Serfdom had long plagued the Russian monarchy, both morally and pragmatically. Since the time of the Empress Catherine the Great, if not before, the House of Romanov had grappled with the unpleasant fact that the vast bulk of their subjects lived in a form of legal slavery that had long since died out in other European nations. The fact that the slave-owning enterprise only persisted in a country like the United States which in 1861 was considered positively frontier by the established Great Powers of Europe, only added yet further embarrassment to Russia's national prestige.
To his credit, Alexander II managed to do what several of his ancestors had conspicuously failed to do - he transformed his scruples into actions. His late father, the ultra-conservative Emperor Nicholas I, who ruled Russia for thirty years from 1825 until 1855, had possessed an abhorrence of social unrest, having come to the throne amidst the turmoil of the near-revolution called "the Decemberist Uprising," which had attempted to put his liberal brother, Grand Duke Constantine, on the throne instead of him. Like Thomas Jefferson, in private Emperor Nicholas had held the opinion that the only thing more dangerous than having serfdom was abolishing it. The imperial government had a wolf by the ears - a distinctly disagreeable set of circumstances - but if they let go, the wolf was likely to maul them to pieces.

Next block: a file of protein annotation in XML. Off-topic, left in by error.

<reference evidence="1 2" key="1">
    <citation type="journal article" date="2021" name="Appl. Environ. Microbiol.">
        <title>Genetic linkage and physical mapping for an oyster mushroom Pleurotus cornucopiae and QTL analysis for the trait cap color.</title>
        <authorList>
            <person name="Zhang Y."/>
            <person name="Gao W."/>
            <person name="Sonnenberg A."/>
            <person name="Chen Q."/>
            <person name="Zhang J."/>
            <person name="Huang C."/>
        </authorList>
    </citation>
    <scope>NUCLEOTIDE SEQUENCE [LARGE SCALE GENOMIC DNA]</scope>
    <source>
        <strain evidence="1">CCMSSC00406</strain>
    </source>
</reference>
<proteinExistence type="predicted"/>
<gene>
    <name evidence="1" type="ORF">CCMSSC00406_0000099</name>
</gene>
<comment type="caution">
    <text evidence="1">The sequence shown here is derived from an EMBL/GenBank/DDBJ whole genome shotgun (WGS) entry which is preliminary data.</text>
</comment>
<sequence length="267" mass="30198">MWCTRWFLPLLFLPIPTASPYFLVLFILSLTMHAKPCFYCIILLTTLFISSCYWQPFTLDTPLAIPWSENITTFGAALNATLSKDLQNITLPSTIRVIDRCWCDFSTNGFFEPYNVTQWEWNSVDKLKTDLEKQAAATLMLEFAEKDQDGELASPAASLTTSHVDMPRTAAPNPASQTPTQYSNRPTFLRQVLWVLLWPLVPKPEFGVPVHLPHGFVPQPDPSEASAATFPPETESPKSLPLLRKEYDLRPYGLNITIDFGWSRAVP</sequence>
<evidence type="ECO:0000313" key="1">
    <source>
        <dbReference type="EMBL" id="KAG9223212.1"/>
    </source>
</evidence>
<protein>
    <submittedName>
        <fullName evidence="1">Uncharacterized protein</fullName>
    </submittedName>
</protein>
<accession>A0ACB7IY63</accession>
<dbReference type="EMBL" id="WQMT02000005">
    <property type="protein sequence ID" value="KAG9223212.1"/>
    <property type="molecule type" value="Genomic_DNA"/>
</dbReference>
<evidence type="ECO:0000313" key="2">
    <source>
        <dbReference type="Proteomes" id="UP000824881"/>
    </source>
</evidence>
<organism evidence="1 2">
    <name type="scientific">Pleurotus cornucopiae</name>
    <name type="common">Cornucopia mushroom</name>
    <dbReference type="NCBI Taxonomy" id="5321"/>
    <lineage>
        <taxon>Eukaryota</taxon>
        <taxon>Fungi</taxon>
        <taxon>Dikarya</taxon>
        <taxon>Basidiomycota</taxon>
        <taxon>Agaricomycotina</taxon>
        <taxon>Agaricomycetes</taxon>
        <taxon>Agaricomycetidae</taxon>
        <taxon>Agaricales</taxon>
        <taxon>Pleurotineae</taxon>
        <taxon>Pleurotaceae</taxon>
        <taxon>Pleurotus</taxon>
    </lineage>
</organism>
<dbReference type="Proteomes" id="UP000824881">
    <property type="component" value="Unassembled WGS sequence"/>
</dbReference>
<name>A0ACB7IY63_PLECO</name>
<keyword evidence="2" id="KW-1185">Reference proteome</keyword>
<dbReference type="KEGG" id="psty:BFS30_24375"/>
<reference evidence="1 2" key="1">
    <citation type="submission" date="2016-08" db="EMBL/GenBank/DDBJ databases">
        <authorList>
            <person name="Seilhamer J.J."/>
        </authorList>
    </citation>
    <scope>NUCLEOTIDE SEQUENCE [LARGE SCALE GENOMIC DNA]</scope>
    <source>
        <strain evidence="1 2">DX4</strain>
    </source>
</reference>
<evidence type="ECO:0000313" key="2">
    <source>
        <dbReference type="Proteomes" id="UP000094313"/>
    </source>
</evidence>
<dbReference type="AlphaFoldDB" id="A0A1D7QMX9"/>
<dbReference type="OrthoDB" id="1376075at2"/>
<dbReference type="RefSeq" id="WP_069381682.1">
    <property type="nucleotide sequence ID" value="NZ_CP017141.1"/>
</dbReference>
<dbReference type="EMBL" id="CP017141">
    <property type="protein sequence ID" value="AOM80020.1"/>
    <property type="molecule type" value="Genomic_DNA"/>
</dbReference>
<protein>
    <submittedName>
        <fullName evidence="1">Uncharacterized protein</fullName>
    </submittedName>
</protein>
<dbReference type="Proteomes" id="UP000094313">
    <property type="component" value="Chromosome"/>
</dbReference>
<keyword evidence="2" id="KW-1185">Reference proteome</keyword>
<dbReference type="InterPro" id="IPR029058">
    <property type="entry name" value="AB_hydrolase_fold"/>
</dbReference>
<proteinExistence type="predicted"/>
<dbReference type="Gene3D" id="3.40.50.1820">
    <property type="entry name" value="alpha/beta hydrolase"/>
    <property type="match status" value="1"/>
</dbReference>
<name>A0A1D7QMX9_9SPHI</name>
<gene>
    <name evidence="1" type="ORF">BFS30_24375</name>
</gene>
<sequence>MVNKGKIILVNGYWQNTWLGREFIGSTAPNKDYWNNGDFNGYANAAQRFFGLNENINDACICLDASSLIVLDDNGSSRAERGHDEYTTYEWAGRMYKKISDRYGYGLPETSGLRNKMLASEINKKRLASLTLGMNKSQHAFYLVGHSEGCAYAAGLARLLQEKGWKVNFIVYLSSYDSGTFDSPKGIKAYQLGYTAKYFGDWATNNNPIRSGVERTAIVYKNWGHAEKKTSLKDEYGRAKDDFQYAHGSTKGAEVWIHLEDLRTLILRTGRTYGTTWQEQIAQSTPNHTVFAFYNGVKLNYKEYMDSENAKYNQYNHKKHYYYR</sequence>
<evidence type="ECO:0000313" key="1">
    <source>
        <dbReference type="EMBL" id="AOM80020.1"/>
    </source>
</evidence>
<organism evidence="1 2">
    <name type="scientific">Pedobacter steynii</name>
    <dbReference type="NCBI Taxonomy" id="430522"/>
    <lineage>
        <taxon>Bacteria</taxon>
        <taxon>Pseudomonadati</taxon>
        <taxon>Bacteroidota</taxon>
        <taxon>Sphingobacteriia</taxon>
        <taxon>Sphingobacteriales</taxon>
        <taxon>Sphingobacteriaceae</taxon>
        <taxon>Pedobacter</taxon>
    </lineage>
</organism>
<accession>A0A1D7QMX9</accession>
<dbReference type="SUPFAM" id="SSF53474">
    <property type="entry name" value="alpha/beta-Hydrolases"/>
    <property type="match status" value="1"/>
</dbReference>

After thirty years of comparative success, Nicholas I had died amidst the wreckage of his foreign policy and the once-revered tsar was held by many of his subjects to have been proof positive that conservatism had failed. Alexander ascended the Russian throne amidst a general outpouring of national euphoria and expectation, not too dissimilar to that which had greeted Louis XVI of France in 1770. And after clearing up the national humiliation of Russia's failure in the Crimean War - to date the only major conflict the House of Romanov had actually lost - Alexander then turned his attention to the fact that twenty-three million or more of his subjects lived in a form of slavery which had vanished from countries like England in the fourteenth century. (Although the British Empire had not actually abolished racially-based slavery until the reign of King William IV, thirty years earlier.)
Some aristocrats surrounding the Imperial Family - and some of the Emperor's own relatives - begged him not to sign the Emancipation Proclamation. Freedom from slavery would mean nothing more than the freedom to starve - or so Russian conservatives claimed. With some justification, they pointed to the luck of peasants in France in the aftermath of the supposedly liberating Revolution. Hadn't their lives become exponentially more difficult thanks to Liberty, Equality and Fraternity? Why inflict the same kind of anarchic liberalised cruelty on Russia's peasant population? But, French peasants had not been owned by Louis XVI or by the French aristocracy. Russian serfs in contrast were owned by their monarchy or by the 5% of the population which made up the empire's nobility. The Emperor believed adamantly that such a position was both morally untenable and practically unsustainable. If Russia's industrialisation was to continue, then it was the monarchy's duty to free her from the repugnant institution of serfdom and from its crippling effect on a modern economy.